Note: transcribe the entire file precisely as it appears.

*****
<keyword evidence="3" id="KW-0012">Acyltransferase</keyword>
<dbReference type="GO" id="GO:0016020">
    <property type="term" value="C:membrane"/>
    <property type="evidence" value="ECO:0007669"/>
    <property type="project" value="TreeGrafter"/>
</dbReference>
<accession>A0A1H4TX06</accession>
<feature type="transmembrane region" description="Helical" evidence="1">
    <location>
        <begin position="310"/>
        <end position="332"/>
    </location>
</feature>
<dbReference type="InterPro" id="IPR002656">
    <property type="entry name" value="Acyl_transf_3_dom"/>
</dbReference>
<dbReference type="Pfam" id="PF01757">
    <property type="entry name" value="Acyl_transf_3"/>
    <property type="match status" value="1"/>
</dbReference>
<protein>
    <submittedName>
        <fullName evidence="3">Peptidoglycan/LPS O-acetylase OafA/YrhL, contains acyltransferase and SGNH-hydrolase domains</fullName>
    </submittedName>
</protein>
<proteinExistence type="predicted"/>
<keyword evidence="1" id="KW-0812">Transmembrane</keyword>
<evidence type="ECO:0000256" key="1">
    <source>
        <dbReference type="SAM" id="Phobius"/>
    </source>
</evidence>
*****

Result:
<keyword evidence="3" id="KW-0012">Acyltransferase</keyword>
<dbReference type="GO" id="GO:0016020">
    <property type="term" value="C:membrane"/>
    <property type="evidence" value="ECO:0007669"/>
    <property type="project" value="TreeGrafter"/>
</dbReference>
<accession>A0A1H4TX06</accession>
<feature type="transmembrane region" description="Helical" evidence="1">
    <location>
        <begin position="310"/>
        <end position="332"/>
    </location>
</feature>
<dbReference type="InterPro" id="IPR002656">
    <property type="entry name" value="Acyl_transf_3_dom"/>
</dbReference>
<dbReference type="Pfam" id="PF01757">
    <property type="entry name" value="Acyl_transf_3"/>
    <property type="match status" value="1"/>
</dbReference>
<protein>
    <submittedName>
        <fullName evidence="3">Peptidoglycan/LPS O-acetylase OafA/YrhL, contains acyltransferase and SGNH-hydrolase domains</fullName>
    </submittedName>
</protein>
<proteinExistence type="predicted"/>
<keyword evidence="1" id="KW-0812">Transmembrane</keyword>
<evidence type="ECO:0000256" key="1">
    <source>
        <dbReference type="SAM" id="Phobius"/>
    </source>
</evidence>